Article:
The isolates of Leishmania sp. were collected from different foci (plain, desert and hill), and the longest distance between isolates is more than 2000 miles (from Shandong to the Xinjiang) (Figure 4). Meanwhile, different species were found in the same area. The isolate XJ801 of Leishmania sp. is from Kashi city of Xinjiang. The isolate 801 identified as L. donovani based on ITS1 sequences by Wang et al.[16] and Yang et al.[17] is also from Kashi city. Another two isolates MHOM/CN/76/BT013 and MHOM/CN/81/812 which is differs from L. donovani (PHON/CN/77/771), L. turanica (MRHO/CN/88/KXG-2) and L. gerbilli (MRHO/CN/62/1) based on polymorphisms in both kinetoplast (kDNA) and nuclear (nDNA) DNAs that also collected from the same area Kashi [20]. As such, the Leishmania isolates in China were more heterogeneous, further epidemiologic survey and more strains are required in Kashi.

Figure 4

Distribution of leishmaniasis in China and the specimen collection areas. 1: Beijiang and Tianjin; 2: Hebei; 3: Liaoning; 4: Henan; 5: Anhui; 6: Chongqing; 7: Hubei; 8: Ningxia Hui Autonomous Region; 9: Qinghai; 10: Shandong; 11: Jiangshu; 12: Gansu; 13: Sichuan; 14: Xinjiang Uygur Autonomous Region (Xinjiang); 15: Shanxi; 16: Shannxi; 17: Inner Mongolia Autonomous Region (Inner Mongolia). The species of this study from different province are shown as different shapes on the map.

L. donovani complex of China

Analysis in the current study revealed that the cyt b sequences of GS1, GS7 and XJ771 clustered with other species of L. donovani complex (PP = 1.00). On the basis of MLEE of the representative isolates from the plain, hill, and desert regions of China, Xu et al. were first to identify the causative agents responsible of VL as Leishmania donovani sensu lato and L. infantum[56]. The results based on sequences of cyt b, ITS1 [17] and COII [19] sequences clearly proved the existence of L. donovani in China. However, L. donovani or L. infantum standard isolates cannot be distinguished from L. donovani complex isolate using the cyt b gene in the BI and MP trees. These findings aren’t consistent the ITS1 study showing three isolates clustered with L. donovani and a clear classification within subspecies between Leishmania donovani donovani and Leishmania donovani infantum. Therefore, the inter-specific variation of the ribosomal RNA gene ITS1 was inferred to be more suitable than mtDNA segment cyt b for studying the phylogenetic relationships among subspecies. Of course, we can’t exclude the possibility that the different inter-specific variation between ITS1 and cyt b are calculated by choosing the different samples or numbers of the isolates or strains.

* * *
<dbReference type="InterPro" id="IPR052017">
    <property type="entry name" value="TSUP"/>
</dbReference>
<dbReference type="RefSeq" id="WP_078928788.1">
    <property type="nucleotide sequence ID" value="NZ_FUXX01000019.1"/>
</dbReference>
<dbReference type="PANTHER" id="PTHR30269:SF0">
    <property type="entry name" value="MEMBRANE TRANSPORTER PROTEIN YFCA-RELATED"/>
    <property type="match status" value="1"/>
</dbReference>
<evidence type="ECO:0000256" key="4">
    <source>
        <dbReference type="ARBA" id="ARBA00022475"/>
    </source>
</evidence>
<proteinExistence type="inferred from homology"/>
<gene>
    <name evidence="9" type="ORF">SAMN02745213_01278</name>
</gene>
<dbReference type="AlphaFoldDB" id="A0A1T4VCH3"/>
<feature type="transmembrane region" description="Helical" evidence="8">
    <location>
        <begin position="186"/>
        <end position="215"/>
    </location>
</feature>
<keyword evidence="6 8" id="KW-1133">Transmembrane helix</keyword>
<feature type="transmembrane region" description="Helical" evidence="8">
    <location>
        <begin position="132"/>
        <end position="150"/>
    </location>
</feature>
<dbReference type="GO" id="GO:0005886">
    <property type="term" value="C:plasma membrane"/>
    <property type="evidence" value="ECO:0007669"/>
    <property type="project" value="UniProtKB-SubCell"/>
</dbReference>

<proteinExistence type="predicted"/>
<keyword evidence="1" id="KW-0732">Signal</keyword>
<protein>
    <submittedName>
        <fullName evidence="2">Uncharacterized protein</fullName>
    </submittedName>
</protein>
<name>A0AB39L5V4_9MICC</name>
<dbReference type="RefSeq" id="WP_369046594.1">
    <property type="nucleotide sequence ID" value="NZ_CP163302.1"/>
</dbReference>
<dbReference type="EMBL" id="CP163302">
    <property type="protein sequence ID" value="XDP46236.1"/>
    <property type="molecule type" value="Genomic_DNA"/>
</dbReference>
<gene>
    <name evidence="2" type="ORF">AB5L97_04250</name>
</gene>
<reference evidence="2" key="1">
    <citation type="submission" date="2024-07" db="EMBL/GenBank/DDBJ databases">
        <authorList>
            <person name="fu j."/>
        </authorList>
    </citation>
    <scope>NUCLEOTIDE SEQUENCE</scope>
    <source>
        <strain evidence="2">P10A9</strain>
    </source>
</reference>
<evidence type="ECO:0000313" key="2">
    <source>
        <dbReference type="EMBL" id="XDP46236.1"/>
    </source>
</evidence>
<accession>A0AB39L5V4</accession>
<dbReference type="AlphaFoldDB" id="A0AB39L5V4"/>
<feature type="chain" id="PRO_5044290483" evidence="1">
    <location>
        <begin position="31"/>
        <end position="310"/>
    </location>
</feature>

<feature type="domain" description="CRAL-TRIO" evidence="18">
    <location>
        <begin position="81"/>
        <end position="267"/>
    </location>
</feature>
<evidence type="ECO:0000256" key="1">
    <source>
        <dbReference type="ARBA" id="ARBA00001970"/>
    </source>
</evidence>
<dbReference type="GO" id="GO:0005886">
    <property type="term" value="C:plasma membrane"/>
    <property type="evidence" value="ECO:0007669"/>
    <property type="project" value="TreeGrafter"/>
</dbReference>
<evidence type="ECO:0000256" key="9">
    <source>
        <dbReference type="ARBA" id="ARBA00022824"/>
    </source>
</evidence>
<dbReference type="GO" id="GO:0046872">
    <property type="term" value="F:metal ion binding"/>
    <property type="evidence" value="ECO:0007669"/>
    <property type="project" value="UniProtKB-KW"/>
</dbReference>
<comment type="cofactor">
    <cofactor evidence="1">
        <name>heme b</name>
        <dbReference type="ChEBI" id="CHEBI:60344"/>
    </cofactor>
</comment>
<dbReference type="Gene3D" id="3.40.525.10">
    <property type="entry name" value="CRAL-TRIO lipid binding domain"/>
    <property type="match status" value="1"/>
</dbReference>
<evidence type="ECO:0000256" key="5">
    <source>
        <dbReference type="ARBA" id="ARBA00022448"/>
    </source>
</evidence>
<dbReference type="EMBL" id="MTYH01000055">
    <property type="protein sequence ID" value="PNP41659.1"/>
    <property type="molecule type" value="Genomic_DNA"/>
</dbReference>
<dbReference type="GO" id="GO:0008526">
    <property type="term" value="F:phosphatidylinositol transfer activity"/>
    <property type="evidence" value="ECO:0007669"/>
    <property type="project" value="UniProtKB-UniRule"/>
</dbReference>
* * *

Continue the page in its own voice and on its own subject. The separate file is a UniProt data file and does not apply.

L. turanica of China

Our cyt b data demonstrate that the isolates KXG-2 and GS-GER20 clustered with L. turanica (AB434675) from central Asia, findings that are congruent with those of our earlier studies [17, 19] and then clustered with L. arabica from western Asia, a finding that agrees with that of Asato et al.[34] (Figures 1, 2, 3). The definitive hosts of L. gerbilli, L. turanica, L. arabica are rodents of the Old World [57]. Using MLEE methods, the isolate KXG-2 was identified as L. turanica[16], and the isolate GS-GER20 was identified as L. gerbilli[58]. In the 1990s, L. turanica and L. gerbilli were identified in rodents or sandflies in Karamay, Xinjiang and L. turanica was proved to be pathogenic in both monkeys and humans in the laboratory, Phlebotomus mongolensis and Phlebotomus andrejevi were its major vectors [16]. We considered the isolates KXG-2 and GS-GER20 to be L. turanica and L. gerbilli, respectively via the cyt b gene sequences.

L. tropica of China

The species of the L. tropica complex cause the urban form of Old World CL. In Iran, Iraq, and India, it is transmitted by Phlebotomus papatasi. This species is rarely reported in China. The fact that the isolate JS1 was collected from Jiangsu Province clustered with L. tropica, which agrees with the results of our earlier study based on the COII gene [19]. Lu et al. used random amplified polymorphic DNA data to suggest a close relationship between the isolate JS1 and L. tropica (K27) [59]. Thus, we infer that the isolate JS1 may be L. tropica. However to further confirm this inference, more data such as host specificity, life cycle, and biochemical analysis will be needed.

Evolution inference and epidemiology of China